To design online services which improve the experience for users when they transact with DVLA, it is important to understand what our customers need from us.
Our User Experience (UX) team use several different testing methods to get this insight. Dan Williamson, User Research Lead, explains more about user testing at DVLA.
Why, when and where we test
Government services should be as simple, inclusive and accessible as possible so that everyone can use them. If we want our customers to complete a transaction using a certain channel, we need to make sure what we offer them is the best it can be.
Testing happens throughout a service development. We determine the frequency and the method of testing based on the features within the service that have changed.
Under normal circumstances, we do roughly 40% of our testing in our UX Lab. It’s a state of the art facility that uses connected devices, cameras and microphones so that we can test developing digital services with users. With participant consent to filming, we record what we find and this footage is used to inform changes to the services and provides evidence for why we make those changes.
The rest of our research is carried out across the country in meeting rooms, in context in a participant’s home or place of work, or on the street.
Some of our services are targeted at certain types of user (for example vocational drivers or drivers with a medical condition) and sometimes we will need to speak to specific segments within our customer base (such as people who have received a fine, use certain technology or are of a certain age).
We have a contract in place with a participant recruitment company and we send these specifications to our recruiters together with details of when and where we want to carry out the research.
Before testing starts
Once we have agreed the objectives for the research with the service designer, we plan the session with the interaction designers who build the screens we test.
We may ask questions like:
- which features do we want to test/discuss with the user?
- where do we think we may identify pain points?
- which research technique do we think will work best?
Then we write a topic guide for the session. This contains the main points and themes we want to cover during the session, as well as prompts for the researchers to remind them where to delve a bit deeper.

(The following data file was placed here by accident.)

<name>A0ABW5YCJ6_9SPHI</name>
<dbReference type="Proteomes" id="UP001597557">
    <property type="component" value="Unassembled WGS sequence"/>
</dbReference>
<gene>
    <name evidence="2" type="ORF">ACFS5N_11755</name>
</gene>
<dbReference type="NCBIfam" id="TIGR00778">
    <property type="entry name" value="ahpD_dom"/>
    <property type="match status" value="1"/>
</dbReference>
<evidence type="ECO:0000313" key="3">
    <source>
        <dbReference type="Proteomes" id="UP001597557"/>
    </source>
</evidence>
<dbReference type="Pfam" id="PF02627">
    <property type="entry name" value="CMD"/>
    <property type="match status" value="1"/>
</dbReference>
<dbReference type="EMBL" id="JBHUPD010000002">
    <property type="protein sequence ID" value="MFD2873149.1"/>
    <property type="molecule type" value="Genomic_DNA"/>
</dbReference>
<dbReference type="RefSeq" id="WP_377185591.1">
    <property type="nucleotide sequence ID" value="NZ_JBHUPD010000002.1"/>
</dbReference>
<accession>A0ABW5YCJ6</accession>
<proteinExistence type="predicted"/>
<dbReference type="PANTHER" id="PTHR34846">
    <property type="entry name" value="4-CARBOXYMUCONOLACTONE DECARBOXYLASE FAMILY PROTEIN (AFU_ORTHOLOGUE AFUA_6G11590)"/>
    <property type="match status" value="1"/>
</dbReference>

The day of testing
We always spend some time getting an understanding of the participants; how confident they are in using digital services, what devices or apps they use and a bit about their socio-economic background. This helps us to get to know them and puts the participant at ease too.
If we are testing screens for usability, we set the scene and give the participant tasks to complete. It is human nature to help people when they get stuck, but as researchers, the value comes from seeing where they fail.
Sometimes we conduct an in-depth interview with the participant. This is designed to understand their behaviour at a deeper level – why they do things in a certain way, how they feel about what we are talking about or what we could do to make things simpler for them.
Outcomes of testing
Every insight we get adds value – whether that is changing the flow of a service, moving things around on a screen or amending content. Every service we have been involved in has been changed based on our research.
It isn’t often that we get a real ‘Eureka!’ moment and a lot of the insights we get are used to inform subtle, iterative changes to a service that make it more useable, simpler and more inclusive. Equally these small changes could have a benefit to the organisation, such as increasing the ability for customers to self-serve or reducing casework and demand on the Contact Centre.
But sometimes user testing shows that a very small change can be beneficial. While testing the prototype for the penalty payment online with participants it was identified they did not understand that they needed to tax their vehicle or tell us they were keeping it off road, once they had paid the fine.
On the ‘payment successful’ page of the service, the participants were told in large bold print that they had to either tax, register their vehicle as off the road or dispose of their vehicle, however when asked what they thought they had to do next, the majority of users missed that instruction and thought they taken all necessary action to complete their task.
We are committed to user-centred design. We have a great record for user research at every Government Digital Service (GDS) Service Assessment which take place at several stages before we can put our service on GOV.UK.
Our research has been the basis for so many changes, from small tweaks to wholescale change in a constant effort to get these things right for our users.
Now you’ve seen all the hard work that goes into making a great online service – why not check out the wide range of services we provide on GOV.UK and try them for yourself?